Africa is my fovourite place, so far it is definitely my favourite place. I’ve been asked so many times where Botswana is, I thought this would explain.
The wildlife here is just amazing, so many elephants!
Zebras looking out for eachother. If they stand like this they can keep watch in all directions
Giraffes having a rumble
Butter wouldn’t melt..!
Warthogs often kneel down to eat
Colourful bee eaters and sun birds, eagles, vultures, waders… too many to list. It’s so dificult to choose, but I just had to show you this vereaux eagle owl with it’s chick.
We were lucky enough to see some of the rarer animals too. Don’t want to get too close to this honey badger with his fearsome reputation.
Wild dogs resting in the shade
The wildlife is mostly uninterested in people unless they get too close. They’re so used to us, but we did manage to annoy an elephant or two. They are such gentle giants and they do give fair warning. This first one is just a young male with a lot of attitude
He may be young but is a force to be reckoned with because of his size.
This guy meant business though, definitely time to go.
Just a thought, I haven’t included cats, just to put that right this is a leopard taken in the last light of the day.
Evening light .
The laziest lion blocking the road, this is as animated as he got!
I don’t go after the rare birds very often and I didn’t today but it just so happened that I was in the right place and somebody was there to point them out,
I’m not good on gulls but this is a bonapartes gull from America – pretty lost obviously.
Scaup, a very pretty duck among the tufted ducks but with a grey back and a green shine on it’s head.
That’s it, I don’t do twitching, ticking off lists- humph, an interesting day by the lake though.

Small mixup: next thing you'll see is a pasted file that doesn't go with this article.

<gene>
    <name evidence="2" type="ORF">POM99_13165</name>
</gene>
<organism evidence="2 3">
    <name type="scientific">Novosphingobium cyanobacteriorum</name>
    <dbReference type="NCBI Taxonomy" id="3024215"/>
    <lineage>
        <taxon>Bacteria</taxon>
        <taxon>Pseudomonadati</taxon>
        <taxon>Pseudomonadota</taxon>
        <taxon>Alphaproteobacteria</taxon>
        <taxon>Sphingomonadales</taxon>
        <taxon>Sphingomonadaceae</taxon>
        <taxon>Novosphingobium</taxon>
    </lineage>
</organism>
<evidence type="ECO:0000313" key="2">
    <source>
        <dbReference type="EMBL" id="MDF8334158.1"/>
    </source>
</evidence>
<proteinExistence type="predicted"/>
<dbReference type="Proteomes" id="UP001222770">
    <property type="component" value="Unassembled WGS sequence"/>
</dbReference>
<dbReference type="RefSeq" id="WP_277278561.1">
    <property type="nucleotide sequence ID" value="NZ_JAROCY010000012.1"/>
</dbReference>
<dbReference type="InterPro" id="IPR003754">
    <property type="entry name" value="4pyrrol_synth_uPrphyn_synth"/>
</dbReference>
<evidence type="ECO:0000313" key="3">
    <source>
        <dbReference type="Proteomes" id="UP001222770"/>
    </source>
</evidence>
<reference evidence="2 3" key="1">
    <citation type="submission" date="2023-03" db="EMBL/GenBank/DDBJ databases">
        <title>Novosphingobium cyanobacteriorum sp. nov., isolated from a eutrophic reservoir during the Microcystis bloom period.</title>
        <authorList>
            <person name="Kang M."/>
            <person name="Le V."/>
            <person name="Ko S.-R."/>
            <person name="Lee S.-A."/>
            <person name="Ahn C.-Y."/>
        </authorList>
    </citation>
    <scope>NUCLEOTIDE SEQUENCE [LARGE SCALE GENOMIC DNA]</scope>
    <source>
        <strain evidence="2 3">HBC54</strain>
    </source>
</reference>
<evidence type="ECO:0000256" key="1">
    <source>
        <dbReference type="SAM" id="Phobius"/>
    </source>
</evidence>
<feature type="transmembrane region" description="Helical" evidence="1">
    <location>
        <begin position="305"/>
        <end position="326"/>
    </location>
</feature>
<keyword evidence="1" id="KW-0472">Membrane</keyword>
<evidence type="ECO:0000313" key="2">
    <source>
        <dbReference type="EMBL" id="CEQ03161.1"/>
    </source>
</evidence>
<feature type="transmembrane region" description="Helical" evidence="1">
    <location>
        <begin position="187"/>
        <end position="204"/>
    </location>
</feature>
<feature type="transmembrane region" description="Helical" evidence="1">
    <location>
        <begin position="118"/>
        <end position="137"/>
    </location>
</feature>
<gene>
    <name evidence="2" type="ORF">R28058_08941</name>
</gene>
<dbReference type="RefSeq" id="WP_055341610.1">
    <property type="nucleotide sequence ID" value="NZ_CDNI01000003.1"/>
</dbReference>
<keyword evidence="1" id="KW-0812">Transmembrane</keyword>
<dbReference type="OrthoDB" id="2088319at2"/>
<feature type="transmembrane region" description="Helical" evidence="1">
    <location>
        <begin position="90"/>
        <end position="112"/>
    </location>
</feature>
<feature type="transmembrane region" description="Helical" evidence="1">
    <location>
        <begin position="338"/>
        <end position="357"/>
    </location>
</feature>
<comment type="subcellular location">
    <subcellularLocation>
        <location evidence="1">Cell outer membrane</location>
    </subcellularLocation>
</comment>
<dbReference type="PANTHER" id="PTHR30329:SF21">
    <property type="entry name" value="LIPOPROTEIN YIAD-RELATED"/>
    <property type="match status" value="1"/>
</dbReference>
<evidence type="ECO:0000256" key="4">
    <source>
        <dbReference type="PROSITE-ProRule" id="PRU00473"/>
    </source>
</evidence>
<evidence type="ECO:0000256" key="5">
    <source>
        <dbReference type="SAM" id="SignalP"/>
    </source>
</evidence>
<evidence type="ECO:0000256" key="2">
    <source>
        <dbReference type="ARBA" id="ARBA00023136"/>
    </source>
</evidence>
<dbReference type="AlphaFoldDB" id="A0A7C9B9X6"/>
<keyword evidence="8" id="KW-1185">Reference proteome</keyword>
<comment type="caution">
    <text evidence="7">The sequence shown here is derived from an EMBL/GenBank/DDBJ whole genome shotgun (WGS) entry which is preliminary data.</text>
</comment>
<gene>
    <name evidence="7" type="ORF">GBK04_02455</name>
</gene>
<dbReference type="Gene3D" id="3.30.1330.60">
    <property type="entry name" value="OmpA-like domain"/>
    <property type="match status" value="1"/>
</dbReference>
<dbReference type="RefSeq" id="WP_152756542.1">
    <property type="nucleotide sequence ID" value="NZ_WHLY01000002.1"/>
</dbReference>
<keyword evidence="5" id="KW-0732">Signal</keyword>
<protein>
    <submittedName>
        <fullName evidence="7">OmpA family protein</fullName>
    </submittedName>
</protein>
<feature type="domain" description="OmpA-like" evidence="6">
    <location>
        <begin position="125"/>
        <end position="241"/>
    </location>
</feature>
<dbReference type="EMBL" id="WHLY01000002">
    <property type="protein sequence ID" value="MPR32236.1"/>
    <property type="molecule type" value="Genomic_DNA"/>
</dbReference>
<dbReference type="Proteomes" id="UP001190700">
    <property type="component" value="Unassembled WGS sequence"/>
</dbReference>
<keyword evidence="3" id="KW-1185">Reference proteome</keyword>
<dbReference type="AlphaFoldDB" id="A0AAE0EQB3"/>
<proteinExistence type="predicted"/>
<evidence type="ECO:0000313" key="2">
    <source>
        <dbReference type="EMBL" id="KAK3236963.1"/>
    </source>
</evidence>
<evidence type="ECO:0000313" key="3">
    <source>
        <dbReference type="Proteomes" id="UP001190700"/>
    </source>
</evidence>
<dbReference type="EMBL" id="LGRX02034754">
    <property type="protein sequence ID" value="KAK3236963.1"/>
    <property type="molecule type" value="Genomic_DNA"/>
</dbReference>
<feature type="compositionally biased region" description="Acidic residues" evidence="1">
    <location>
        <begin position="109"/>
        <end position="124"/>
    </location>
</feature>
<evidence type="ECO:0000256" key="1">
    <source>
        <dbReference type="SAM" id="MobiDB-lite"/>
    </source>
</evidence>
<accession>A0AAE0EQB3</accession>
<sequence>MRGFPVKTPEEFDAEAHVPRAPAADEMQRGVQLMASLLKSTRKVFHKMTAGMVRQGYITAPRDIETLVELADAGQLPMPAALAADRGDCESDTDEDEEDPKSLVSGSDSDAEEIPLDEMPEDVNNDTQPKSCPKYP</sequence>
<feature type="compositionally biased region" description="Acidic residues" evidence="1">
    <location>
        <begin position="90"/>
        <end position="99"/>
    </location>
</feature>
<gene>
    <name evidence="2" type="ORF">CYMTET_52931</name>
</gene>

I promised to make a post showing a painting in progress, What better then a goshawk? I really enjoy painting birds of prey and the goshawk must be king. I started with photos I took on my trip to the Czech Republic, she’s a rescued bird which flies completely free – no jesses.
I usually give my canvas some sort of hot coloured wash, it means I don’t have to fight the blank white of a new canvas, In this instance I started with a fair chunk of the background then started on the bird.
It’s important to follow the markings very closely, if it’s not right it’s …but we don’t mention that word!
A fiddly job but worth the hours
The feet are quite tricky, goshawks have very long toes!
Background in and signed, then it’s off to the printer, then the framer then away to a new home. – this one is sold but needless to say the prints have arrived and the print is here
I’d been trying to get the lesser grebes diving, just that perfect shot with the tip of the beak touching the water, failed attempts too many to count, blink and you miss it, but here’s why, the next three photos were taken at one sixteenth of a second intervals, not much time to sort that out, the first shot shows there’s no clue it going to dive, then gone.
You could spend a long time failing to get thet shot, you see, it has to be from the side, with a prfect refection too. I fear it may never happen.
On another subject, Does anybody know why this grey heron sprayed water from it’s beak? It did it many times, it didn’t have a fish or seem to be going for one,
Fish may come up in the rain..??